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THE BALLAD OF BOUILLABAISSE.
A STREET there is in Paris famous,
For which no rhyme our language yields, Rue Neuve des Petits Champs its name is
The New Street of the Little Fields ;
But still in comfortable case ;
To eat a bowl of Bouillabaisse.
This Bouillabaisse a noble dish is
A sort of soup, or broth, or brew, Or hotchpotch of all sorts of fishes,
That Greenwich never could outdo; Green herbs, red peppers, muscles, saffern,
Soles, onions, garlic, roach, and dace ; All these you eat at TERRé's tavern,
In that one dish of Bouillabaisse.
Indeed, a rich and savoury stew 'tis ;
And true philosophers, methinks, Who love all sorts of natural beauties,
Should love good victuals and good drinks. And Cordelier or Benedictine
Might gladly, sure, his lot embrace,
I wonder if the house still there is ?
Yes, here the lamp is, as before ; The smiling, red-cheeked écaillère is
Still opening oysters at the door.
I recollect his droll grimace ;
And hoped you liked your Bouillabaisse.
We enter; nothing's changed or older.
“ How's Monsieur TERRÉ, waiter, pray?" The waiter stares and shrugs his shoulder ;
“ Monsieur is dead this many a day.” “ It is the lot of saint and sinner.
So honest TERRÉ's run his race ?" “ What will Monsieur require for dinner ?”
“ Say, do you still cook Bouillabaisse ?”
“Oh, oui, Monsieur,” 's the waiter's answer ;
“Quel vin Monsieur desire-t-il ?” “ Tell me a good one.” “ That I can, sir ;
The Chambertin with yellow seal.” “ So TERRE's gone,” I say, and sink in
My old accustomed corner-place ; “ He's done with feasting and with drinking,
With Burgundy and Bouillabaisse.”
My old accustomed corner here is,
The table still is in the nook ;
This well-known chair since last I took. When first I saw ye, Cari luoghi,
I'd scarce a beard upon my face, And now a grizzled, grim old fogy, I sit and wait for Bouillabaisse.
Where are you, old companions trusty
Of early days, here met to dine ? Come, waiter! quick, a flagon crusty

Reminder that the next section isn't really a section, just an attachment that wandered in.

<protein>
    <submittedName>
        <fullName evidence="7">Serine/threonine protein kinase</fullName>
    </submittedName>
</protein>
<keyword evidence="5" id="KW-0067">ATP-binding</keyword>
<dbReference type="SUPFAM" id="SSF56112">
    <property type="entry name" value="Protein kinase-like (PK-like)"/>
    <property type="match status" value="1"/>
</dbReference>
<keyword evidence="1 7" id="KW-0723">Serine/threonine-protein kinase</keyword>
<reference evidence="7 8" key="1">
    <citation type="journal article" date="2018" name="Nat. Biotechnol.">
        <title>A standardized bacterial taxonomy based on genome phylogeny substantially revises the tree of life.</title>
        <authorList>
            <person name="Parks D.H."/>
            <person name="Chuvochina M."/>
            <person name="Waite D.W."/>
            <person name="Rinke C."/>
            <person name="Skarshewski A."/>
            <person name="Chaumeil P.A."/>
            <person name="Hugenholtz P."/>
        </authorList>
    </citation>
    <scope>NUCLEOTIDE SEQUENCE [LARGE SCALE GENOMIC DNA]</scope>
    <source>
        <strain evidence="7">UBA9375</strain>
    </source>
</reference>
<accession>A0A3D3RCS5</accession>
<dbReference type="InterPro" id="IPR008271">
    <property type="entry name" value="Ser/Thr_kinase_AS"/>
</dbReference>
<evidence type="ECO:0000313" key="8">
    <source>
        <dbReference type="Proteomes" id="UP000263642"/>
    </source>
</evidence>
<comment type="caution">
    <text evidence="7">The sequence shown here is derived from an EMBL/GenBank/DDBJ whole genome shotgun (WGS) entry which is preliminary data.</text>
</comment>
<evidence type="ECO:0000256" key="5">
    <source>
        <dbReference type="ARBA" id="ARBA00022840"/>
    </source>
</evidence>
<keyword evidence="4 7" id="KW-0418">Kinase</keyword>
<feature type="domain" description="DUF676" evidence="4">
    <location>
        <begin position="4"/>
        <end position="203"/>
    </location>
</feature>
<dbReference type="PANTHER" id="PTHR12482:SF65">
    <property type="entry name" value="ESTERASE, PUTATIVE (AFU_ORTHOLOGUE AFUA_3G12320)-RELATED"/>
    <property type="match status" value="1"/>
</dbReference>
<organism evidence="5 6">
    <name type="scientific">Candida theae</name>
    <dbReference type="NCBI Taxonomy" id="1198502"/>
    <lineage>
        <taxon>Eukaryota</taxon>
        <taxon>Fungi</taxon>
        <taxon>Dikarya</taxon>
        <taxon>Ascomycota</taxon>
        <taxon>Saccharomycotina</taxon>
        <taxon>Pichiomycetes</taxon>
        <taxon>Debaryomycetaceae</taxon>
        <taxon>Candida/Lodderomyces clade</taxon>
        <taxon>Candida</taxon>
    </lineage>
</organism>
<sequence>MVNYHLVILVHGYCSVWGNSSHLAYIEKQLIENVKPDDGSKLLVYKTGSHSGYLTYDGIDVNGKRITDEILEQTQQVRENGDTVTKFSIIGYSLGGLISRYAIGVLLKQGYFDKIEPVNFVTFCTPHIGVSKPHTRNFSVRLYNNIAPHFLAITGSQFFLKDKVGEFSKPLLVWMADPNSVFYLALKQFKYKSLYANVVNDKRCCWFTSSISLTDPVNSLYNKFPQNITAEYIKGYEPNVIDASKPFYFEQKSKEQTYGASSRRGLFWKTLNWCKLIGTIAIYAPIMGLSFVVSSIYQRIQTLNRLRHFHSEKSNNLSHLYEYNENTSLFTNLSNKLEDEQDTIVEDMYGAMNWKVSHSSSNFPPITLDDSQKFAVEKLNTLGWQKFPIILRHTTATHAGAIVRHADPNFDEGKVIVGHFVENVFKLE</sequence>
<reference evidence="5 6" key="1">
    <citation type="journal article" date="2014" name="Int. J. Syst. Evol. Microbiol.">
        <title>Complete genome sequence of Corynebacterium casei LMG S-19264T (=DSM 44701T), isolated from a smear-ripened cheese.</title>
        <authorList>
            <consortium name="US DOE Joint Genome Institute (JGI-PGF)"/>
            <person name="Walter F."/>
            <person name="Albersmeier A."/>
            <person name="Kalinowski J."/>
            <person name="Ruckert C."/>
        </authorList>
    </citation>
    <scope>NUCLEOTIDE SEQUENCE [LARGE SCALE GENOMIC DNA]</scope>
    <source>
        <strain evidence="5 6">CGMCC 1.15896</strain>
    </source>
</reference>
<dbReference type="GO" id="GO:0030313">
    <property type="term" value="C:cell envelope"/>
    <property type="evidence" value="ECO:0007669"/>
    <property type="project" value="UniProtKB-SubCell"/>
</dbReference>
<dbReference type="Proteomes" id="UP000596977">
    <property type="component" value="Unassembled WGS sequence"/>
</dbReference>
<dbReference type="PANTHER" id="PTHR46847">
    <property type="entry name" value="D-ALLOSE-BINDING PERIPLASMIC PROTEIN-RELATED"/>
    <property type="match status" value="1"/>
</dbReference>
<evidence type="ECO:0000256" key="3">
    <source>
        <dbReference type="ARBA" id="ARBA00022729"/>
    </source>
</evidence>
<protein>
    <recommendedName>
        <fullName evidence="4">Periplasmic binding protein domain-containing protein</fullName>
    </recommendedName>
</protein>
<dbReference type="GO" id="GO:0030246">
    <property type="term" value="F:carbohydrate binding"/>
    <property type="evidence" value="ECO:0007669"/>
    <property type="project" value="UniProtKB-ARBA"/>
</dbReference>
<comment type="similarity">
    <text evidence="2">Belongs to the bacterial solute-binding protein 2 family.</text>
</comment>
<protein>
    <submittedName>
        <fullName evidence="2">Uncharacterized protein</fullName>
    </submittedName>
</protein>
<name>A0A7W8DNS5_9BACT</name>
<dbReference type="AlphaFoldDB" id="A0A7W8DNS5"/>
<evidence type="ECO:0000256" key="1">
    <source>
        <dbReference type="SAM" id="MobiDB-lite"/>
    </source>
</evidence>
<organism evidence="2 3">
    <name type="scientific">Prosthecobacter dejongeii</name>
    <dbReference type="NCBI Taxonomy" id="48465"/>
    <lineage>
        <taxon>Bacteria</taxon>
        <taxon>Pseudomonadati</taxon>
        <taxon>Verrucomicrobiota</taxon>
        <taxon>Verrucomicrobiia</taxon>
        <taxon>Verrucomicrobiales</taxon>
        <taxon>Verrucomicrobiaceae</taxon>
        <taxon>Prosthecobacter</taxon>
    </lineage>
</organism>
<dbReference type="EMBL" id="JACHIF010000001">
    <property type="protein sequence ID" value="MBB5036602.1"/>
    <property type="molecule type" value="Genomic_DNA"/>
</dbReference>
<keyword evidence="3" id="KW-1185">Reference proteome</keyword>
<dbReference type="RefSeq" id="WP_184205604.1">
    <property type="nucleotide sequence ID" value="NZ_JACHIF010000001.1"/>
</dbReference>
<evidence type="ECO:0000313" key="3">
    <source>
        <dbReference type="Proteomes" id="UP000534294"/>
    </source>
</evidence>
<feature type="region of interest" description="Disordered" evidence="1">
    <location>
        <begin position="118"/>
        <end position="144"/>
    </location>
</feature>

I'll pledge them in the good old wine.
My memory can quick retrace ;
And share the wine and Bouillabaisse.
There's Jack has made a wondrous marriage ;
There's laughing Tom is laughing yet ; There's brave Augustus drives his carriage ;
There's poor old FRED in the Gazette ; On James's head the grass is growing:
Good Lord! The world has wagged apace Since here we set the Claret flowing,
And drank, and ate the Bouillabaisse.
Ah me! how quick the days are fitting !
I mind me of a time that's gone,
In this same place—but not alone.
A dear, dear face looked fondly up,
_There's no one now to share my cup.
I drink it as the Fates ordain it.
Come, fill it, and have done with rhymes ; Fill up the lonely glass, and drain it
In memory of dear old times. Welcome the wine, whate'er the seal is ;
And sit you down and say your grace With thankful heart, whate'er the meal is.
- Here comes the smoking Bouillabaisse.
THE END OF THE PLAY.
The play is done; the curtain drops,
Slow falling to the prompter's bell: A moment yet the actor stops,
And looks around to say farewell. It is an irksome word and task;
And, when he's laughed and said his say, He shows, as he removes the mask,
A face that's any thing but gay.
One word, ere yet the evening ends,
Let's close it with a parting rhyme,
As fits the merry Christmas time.
That Fate ere long shall bid you play ;
A kindly greeting go alway!
Good-night!—I'd say, the griefs, the joys,
Just hinted in this mimic page,
Are but repeated in our age.
Your hopes more vain than those of men ; Your pangs or pleasures of fifteen
At forty-five played o'er again.
I'd say we suffer and we strive,
Not less nor more as men than boys ;
And if in time of sacred youth,
We learned at home to love and pray, Pray Heaven that early Love and Truth
May never wholly pass away.
And in the world, as in the school,
I'd say, how fate may change and shift;
The race not always to the swift.
The great man be a vulgar clown,
The kind cast pitilessly down.
Who knows the inscrutable design ?
Blessed be He who took and gave ! Why should your mother, Charles, not mine,
Be weeping at her darling's grave? We bow to Heaven that willed it so,
That darkly rules the fate of all, That sends the respite or the blow,
That's free to give or to recall.
This crowns his feast with wine and wit:
Who brought him to that mirth and state ? His betters, see, below him sit,
Or hunger hopeless at the gate.
To spurn the rags of Lazarus ?
Confessing Heaven that ruled it thus.
So each shall mourn, in life's advance,
Dear hopes, dear friends, untimely killed; Shall grieve for many a forfeit chance, And longing passion unfulfilled.